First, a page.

Microsoft and Intel are together working on a project to better detect malware by converting it into an image. The new project is called STAMINA and stand for (Static Malware as Image Network Analysis).
The new project is something we have never seen and works like a charm. The researchers confirm that the new technique has attained an accuracy of 99.07%.
STAMINA is a new approach to detect, find and cassify malwares easily.
How STAMINA Works?
Long story short, first of all, it convert it into a simple 2-dimensional image and then anaylze it.
First, it takes an input file and converts it into a binary form that contains raw pixel data. The team will then take this one-dimensional pixel stream and convert the same into a two-dimensional photo. Only after converting it to a 2D photo, the algorithm could analyze them.
The technique here is that it converts the given malware sample into grayscale images and scans the images for any structural or textural patterns specific to the input file.
The image’s width depend on the pixel file size and the below given table shows the Pixel file size and corresponding Image Width.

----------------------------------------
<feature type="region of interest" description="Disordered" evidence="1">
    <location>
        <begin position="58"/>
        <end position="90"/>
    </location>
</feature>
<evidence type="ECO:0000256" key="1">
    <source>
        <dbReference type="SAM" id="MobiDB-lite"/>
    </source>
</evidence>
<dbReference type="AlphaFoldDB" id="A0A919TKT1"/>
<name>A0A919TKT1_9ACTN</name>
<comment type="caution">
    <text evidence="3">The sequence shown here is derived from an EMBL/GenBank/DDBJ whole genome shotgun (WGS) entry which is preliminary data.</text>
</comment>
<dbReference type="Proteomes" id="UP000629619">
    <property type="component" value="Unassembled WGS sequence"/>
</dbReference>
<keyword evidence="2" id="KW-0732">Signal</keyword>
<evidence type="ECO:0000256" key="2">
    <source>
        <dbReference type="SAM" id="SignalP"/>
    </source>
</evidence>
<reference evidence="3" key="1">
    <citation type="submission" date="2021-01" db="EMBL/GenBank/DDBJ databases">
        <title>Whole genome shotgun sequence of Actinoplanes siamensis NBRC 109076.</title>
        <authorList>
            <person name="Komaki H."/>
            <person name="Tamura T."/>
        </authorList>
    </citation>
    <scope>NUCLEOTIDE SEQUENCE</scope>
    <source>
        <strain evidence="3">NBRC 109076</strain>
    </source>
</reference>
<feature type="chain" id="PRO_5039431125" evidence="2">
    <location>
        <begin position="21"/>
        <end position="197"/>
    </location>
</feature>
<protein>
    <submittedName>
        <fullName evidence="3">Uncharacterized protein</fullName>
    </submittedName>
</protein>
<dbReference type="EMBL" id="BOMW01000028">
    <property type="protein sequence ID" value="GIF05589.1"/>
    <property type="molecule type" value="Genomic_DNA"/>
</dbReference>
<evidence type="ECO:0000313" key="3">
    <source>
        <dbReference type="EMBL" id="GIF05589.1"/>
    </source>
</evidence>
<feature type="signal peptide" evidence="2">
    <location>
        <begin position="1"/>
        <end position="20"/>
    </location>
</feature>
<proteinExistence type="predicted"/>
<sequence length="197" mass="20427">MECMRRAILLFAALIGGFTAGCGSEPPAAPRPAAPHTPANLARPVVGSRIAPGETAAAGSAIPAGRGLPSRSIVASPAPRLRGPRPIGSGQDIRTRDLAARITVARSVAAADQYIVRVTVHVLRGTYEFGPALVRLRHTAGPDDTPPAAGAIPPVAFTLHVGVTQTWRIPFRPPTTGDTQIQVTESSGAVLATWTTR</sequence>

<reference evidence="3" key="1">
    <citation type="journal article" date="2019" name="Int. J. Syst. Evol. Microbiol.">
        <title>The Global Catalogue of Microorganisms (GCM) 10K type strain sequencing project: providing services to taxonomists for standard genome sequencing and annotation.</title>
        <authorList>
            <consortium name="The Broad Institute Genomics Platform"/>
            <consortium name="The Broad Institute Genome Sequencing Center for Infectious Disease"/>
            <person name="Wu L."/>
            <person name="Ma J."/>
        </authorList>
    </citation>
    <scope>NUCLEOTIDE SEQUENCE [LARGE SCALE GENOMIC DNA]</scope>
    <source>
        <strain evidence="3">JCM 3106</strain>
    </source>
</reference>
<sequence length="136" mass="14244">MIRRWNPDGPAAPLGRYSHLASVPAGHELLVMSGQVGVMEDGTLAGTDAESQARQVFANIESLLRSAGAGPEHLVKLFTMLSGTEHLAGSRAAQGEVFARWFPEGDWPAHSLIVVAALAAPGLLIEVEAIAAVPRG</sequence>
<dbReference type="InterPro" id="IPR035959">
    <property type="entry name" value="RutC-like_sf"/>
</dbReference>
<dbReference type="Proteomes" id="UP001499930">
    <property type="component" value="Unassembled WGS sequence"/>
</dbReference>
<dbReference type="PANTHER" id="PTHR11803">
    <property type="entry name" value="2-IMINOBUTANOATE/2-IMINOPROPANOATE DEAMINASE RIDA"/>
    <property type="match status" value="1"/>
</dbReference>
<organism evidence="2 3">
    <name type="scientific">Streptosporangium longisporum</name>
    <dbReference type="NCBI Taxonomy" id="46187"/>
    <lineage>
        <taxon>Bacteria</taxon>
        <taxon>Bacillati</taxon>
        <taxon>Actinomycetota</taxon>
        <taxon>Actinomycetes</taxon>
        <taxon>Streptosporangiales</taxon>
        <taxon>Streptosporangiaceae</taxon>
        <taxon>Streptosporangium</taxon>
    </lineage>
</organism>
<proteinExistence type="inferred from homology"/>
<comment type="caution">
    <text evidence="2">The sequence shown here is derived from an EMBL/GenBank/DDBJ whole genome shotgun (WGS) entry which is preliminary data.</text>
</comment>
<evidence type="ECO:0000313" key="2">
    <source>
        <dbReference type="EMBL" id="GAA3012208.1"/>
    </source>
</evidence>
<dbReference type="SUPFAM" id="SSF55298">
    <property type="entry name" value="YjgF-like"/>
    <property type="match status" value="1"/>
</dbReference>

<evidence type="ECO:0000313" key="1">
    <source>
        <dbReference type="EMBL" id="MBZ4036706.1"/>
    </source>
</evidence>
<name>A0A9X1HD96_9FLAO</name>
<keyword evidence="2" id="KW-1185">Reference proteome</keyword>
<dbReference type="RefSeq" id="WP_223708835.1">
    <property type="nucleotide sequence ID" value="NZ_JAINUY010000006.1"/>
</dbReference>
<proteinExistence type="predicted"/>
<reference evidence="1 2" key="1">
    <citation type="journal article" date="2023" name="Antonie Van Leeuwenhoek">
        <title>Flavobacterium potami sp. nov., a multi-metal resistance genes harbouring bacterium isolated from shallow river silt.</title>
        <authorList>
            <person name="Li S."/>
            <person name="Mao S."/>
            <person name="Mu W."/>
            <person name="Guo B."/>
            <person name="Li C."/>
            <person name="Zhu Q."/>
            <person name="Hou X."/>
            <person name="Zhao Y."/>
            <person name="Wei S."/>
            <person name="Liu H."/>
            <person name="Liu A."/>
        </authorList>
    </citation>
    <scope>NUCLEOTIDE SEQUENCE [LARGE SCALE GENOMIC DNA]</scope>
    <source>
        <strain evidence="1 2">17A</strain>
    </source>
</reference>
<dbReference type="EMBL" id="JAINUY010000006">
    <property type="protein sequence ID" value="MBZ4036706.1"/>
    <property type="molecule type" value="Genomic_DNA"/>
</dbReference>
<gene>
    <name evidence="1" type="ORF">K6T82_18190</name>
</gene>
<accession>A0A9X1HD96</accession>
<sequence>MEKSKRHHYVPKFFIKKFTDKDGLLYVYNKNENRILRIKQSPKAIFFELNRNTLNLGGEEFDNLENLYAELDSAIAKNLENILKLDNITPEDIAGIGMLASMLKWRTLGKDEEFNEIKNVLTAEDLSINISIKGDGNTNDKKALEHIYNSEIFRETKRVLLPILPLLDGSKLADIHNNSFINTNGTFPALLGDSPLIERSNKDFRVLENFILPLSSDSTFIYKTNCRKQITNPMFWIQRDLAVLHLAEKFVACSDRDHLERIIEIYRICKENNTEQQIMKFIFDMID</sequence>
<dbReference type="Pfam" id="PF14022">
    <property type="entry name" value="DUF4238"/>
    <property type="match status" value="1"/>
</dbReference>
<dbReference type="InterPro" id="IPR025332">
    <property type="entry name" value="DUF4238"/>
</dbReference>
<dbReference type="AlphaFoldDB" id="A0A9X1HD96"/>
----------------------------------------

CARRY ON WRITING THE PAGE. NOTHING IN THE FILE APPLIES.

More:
In this the hieght is always dynamic.
After this is done, the obtained normal-looking 2D image is then resized to a small dimension. If the images are so big in terms of dimension then it would take lots of time for analyzing and would negatively impact the classificational results.
Initially, the Microsoft Intel team provided about 2.2 million samples of infected portable executable file hashes. 60% of known malware samples were given so as to train the DNN algorithm, 20% of the sample to validate the DNN and the remaining 20% for testing purposes.
Turns out STAMINA managed to achieve an accuracy rate of 99.07% in detecting and categorizing the given malware sample with false-positive rate of 2.58%.